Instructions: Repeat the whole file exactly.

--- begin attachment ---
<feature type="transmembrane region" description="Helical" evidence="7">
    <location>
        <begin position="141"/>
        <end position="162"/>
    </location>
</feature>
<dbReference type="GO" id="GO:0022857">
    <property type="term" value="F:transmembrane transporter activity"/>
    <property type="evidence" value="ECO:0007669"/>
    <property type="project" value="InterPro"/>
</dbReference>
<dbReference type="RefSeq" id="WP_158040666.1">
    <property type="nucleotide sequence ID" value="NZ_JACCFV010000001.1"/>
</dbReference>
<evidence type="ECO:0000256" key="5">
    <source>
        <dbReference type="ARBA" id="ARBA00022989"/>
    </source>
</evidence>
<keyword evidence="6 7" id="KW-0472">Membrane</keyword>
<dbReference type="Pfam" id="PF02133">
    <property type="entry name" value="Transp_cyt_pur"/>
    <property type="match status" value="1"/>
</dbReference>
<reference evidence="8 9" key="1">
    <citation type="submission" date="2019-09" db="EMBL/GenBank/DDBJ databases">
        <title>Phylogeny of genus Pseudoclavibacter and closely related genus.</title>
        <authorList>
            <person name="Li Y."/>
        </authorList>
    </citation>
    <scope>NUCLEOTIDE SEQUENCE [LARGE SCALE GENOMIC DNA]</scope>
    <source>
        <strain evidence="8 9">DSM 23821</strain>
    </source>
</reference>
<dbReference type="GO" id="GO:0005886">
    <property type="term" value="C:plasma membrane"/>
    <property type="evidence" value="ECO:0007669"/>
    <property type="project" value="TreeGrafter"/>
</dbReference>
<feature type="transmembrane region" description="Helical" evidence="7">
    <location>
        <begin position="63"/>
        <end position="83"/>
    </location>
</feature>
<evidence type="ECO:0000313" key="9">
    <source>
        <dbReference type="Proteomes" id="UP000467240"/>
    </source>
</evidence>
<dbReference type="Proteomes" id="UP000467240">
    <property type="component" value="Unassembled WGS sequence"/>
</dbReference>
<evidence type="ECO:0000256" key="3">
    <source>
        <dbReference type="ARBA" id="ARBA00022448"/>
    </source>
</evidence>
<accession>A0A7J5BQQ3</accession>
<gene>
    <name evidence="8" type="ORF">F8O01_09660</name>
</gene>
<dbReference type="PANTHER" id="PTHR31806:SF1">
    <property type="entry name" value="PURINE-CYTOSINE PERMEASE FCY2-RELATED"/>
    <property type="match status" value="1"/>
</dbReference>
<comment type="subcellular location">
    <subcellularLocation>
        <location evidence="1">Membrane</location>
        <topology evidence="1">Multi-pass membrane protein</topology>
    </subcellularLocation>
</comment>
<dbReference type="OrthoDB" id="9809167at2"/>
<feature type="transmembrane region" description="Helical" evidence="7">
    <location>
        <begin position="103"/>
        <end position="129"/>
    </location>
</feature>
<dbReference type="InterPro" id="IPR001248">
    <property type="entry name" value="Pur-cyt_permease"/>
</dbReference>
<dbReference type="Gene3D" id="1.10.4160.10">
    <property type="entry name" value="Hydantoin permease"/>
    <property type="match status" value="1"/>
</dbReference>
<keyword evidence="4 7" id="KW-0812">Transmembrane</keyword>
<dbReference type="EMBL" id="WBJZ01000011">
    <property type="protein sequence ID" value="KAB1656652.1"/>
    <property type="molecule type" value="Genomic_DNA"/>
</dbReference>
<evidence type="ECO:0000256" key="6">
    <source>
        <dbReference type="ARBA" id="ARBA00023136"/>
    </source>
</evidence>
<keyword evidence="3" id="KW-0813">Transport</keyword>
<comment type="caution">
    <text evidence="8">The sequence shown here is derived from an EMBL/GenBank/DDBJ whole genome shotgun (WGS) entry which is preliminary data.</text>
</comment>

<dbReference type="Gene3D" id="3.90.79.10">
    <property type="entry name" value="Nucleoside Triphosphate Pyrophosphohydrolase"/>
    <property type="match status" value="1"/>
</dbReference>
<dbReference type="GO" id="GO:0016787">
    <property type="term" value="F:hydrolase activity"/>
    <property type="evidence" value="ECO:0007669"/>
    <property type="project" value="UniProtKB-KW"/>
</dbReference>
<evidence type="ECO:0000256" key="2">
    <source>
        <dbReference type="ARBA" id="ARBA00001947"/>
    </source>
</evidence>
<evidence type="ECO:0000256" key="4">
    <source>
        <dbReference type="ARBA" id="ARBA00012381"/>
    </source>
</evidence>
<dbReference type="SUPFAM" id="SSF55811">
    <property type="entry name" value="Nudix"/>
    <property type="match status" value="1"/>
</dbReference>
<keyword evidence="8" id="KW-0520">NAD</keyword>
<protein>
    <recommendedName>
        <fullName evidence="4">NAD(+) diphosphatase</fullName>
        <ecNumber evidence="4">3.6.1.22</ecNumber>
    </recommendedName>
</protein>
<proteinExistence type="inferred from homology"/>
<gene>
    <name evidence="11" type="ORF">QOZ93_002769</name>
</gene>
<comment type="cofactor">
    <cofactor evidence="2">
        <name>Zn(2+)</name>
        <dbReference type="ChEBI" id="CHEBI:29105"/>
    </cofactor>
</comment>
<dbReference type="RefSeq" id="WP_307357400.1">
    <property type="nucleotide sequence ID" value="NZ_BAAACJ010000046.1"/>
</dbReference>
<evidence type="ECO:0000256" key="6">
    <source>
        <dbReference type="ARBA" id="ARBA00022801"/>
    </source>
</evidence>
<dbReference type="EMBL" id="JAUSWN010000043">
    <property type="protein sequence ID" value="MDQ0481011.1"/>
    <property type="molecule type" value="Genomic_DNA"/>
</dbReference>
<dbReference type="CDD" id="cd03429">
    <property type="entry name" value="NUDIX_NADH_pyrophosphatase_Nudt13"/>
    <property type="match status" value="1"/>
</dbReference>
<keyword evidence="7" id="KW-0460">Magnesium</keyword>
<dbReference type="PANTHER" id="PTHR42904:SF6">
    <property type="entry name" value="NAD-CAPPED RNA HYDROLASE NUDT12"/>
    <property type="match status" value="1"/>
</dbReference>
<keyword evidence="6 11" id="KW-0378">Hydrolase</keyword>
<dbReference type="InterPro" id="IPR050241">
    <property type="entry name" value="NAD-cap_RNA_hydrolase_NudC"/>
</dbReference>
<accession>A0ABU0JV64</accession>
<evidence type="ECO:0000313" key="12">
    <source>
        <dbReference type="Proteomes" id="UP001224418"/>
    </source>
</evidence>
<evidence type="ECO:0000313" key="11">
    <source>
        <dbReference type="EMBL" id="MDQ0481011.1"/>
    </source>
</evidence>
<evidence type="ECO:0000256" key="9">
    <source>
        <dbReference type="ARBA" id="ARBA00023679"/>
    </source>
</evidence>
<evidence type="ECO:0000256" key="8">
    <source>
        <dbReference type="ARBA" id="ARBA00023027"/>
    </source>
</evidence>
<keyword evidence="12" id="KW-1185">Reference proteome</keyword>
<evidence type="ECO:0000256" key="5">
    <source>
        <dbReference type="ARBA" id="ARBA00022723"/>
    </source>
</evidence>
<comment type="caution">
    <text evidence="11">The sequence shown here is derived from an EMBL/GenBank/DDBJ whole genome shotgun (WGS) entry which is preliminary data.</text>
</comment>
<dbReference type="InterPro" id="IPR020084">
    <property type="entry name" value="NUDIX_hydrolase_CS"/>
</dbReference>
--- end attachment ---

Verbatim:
<feature type="transmembrane region" description="Helical" evidence="7">
    <location>
        <begin position="141"/>
        <end position="162"/>
    </location>
</feature>
<dbReference type="GO" id="GO:0022857">
    <property type="term" value="F:transmembrane transporter activity"/>
    <property type="evidence" value="ECO:0007669"/>
    <property type="project" value="InterPro"/>
</dbReference>
<dbReference type="RefSeq" id="WP_158040666.1">
    <property type="nucleotide sequence ID" value="NZ_JACCFV010000001.1"/>
</dbReference>
<evidence type="ECO:0000256" key="5">
    <source>
        <dbReference type="ARBA" id="ARBA00022989"/>
    </source>
</evidence>
<keyword evidence="6 7" id="KW-0472">Membrane</keyword>
<dbReference type="Pfam" id="PF02133">
    <property type="entry name" value="Transp_cyt_pur"/>
    <property type="match status" value="1"/>
</dbReference>
<reference evidence="8 9" key="1">
    <citation type="submission" date="2019-09" db="EMBL/GenBank/DDBJ databases">
        <title>Phylogeny of genus Pseudoclavibacter and closely related genus.</title>
        <authorList>
            <person name="Li Y."/>
        </authorList>
    </citation>
    <scope>NUCLEOTIDE SEQUENCE [LARGE SCALE GENOMIC DNA]</scope>
    <source>
        <strain evidence="8 9">DSM 23821</strain>
    </source>
</reference>
<dbReference type="GO" id="GO:0005886">
    <property type="term" value="C:plasma membrane"/>
    <property type="evidence" value="ECO:0007669"/>
    <property type="project" value="TreeGrafter"/>
</dbReference>
<feature type="transmembrane region" description="Helical" evidence="7">
    <location>
        <begin position="63"/>
        <end position="83"/>
    </location>
</feature>
<evidence type="ECO:0000313" key="9">
    <source>
        <dbReference type="Proteomes" id="UP000467240"/>
    </source>
</evidence>
<dbReference type="Proteomes" id="UP000467240">
    <property type="component" value="Unassembled WGS sequence"/>
</dbReference>
<evidence type="ECO:0000256" key="3">
    <source>
        <dbReference type="ARBA" id="ARBA00022448"/>
    </source>
</evidence>
<accession>A0A7J5BQQ3</accession>
<gene>
    <name evidence="8" type="ORF">F8O01_09660</name>
</gene>
<dbReference type="PANTHER" id="PTHR31806:SF1">
    <property type="entry name" value="PURINE-CYTOSINE PERMEASE FCY2-RELATED"/>
    <property type="match status" value="1"/>
</dbReference>
<comment type="subcellular location">
    <subcellularLocation>
        <location evidence="1">Membrane</location>
        <topology evidence="1">Multi-pass membrane protein</topology>
    </subcellularLocation>
</comment>
<dbReference type="OrthoDB" id="9809167at2"/>
<feature type="transmembrane region" description="Helical" evidence="7">
    <location>
        <begin position="103"/>
        <end position="129"/>
    </location>
</feature>
<dbReference type="InterPro" id="IPR001248">
    <property type="entry name" value="Pur-cyt_permease"/>
</dbReference>
<dbReference type="Gene3D" id="1.10.4160.10">
    <property type="entry name" value="Hydantoin permease"/>
    <property type="match status" value="1"/>
</dbReference>
<keyword evidence="4 7" id="KW-0812">Transmembrane</keyword>
<dbReference type="EMBL" id="WBJZ01000011">
    <property type="protein sequence ID" value="KAB1656652.1"/>
    <property type="molecule type" value="Genomic_DNA"/>
</dbReference>
<evidence type="ECO:0000256" key="6">
    <source>
        <dbReference type="ARBA" id="ARBA00023136"/>
    </source>
</evidence>
<keyword evidence="3" id="KW-0813">Transport</keyword>
<comment type="caution">
    <text evidence="8">The sequence shown here is derived from an EMBL/GenBank/DDBJ whole genome shotgun (WGS) entry which is preliminary data.</text>
</comment>

<dbReference type="Gene3D" id="3.90.79.10">
    <property type="entry name" value="Nucleoside Triphosphate Pyrophosphohydrolase"/>
    <property type="match status" value="1"/>
</dbReference>
<dbReference type="GO" id="GO:0016787">
    <property type="term" value="F:hydrolase activity"/>
    <property type="evidence" value="ECO:0007669"/>
    <property type="project" value="UniProtKB-KW"/>
</dbReference>
<evidence type="ECO:0000256" key="2">
    <source>
        <dbReference type="ARBA" id="ARBA00001947"/>
    </source>
</evidence>
<evidence type="ECO:0000256" key="4">
    <source>
        <dbReference type="ARBA" id="ARBA00012381"/>
    </source>
</evidence>
<dbReference type="SUPFAM" id="SSF55811">
    <property type="entry name" value="Nudix"/>
    <property type="match status" value="1"/>
</dbReference>
<keyword evidence="8" id="KW-0520">NAD</keyword>
<protein>
    <recommendedName>
        <fullName evidence="4">NAD(+) diphosphatase</fullName>
        <ecNumber evidence="4">3.6.1.22</ecNumber>
    </recommendedName>
</protein>
<proteinExistence type="inferred from homology"/>
<gene>
    <name evidence="11" type="ORF">QOZ93_002769</name>
</gene>
<comment type="cofactor">
    <cofactor evidence="2">
        <name>Zn(2+)</name>
        <dbReference type="ChEBI" id="CHEBI:29105"/>
    </cofactor>
</comment>
<dbReference type="RefSeq" id="WP_307357400.1">
    <property type="nucleotide sequence ID" value="NZ_BAAACJ010000046.1"/>
</dbReference>
<evidence type="ECO:0000256" key="6">
    <source>
        <dbReference type="ARBA" id="ARBA00022801"/>
    </source>
</evidence>
<dbReference type="EMBL" id="JAUSWN010000043">
    <property type="protein sequence ID" value="MDQ0481011.1"/>
    <property type="molecule type" value="Genomic_DNA"/>
</dbReference>
<dbReference type="CDD" id="cd03429">
    <property type="entry name" value="NUDIX_NADH_pyrophosphatase_Nudt13"/>
    <property type="match status" value="1"/>
</dbReference>
<keyword evidence="7" id="KW-0460">Magnesium</keyword>
<dbReference type="PANTHER" id="PTHR42904:SF6">
    <property type="entry name" value="NAD-CAPPED RNA HYDROLASE NUDT12"/>
    <property type="match status" value="1"/>
</dbReference>
<keyword evidence="6 11" id="KW-0378">Hydrolase</keyword>
<dbReference type="InterPro" id="IPR050241">
    <property type="entry name" value="NAD-cap_RNA_hydrolase_NudC"/>
</dbReference>
<accession>A0ABU0JV64</accession>
<evidence type="ECO:0000313" key="12">
    <source>
        <dbReference type="Proteomes" id="UP001224418"/>
    </source>
</evidence>
<evidence type="ECO:0000313" key="11">
    <source>
        <dbReference type="EMBL" id="MDQ0481011.1"/>
    </source>
</evidence>
<evidence type="ECO:0000256" key="9">
    <source>
        <dbReference type="ARBA" id="ARBA00023679"/>
    </source>
</evidence>
<evidence type="ECO:0000256" key="8">
    <source>
        <dbReference type="ARBA" id="ARBA00023027"/>
    </source>
</evidence>
<keyword evidence="12" id="KW-1185">Reference proteome</keyword>
<evidence type="ECO:0000256" key="5">
    <source>
        <dbReference type="ARBA" id="ARBA00022723"/>
    </source>
</evidence>
<comment type="caution">
    <text evidence="11">The sequence shown here is derived from an EMBL/GenBank/DDBJ whole genome shotgun (WGS) entry which is preliminary data.</text>
</comment>
<dbReference type="InterPro" id="IPR020084">
    <property type="entry name" value="NUDIX_hydrolase_CS"/>
</dbReference>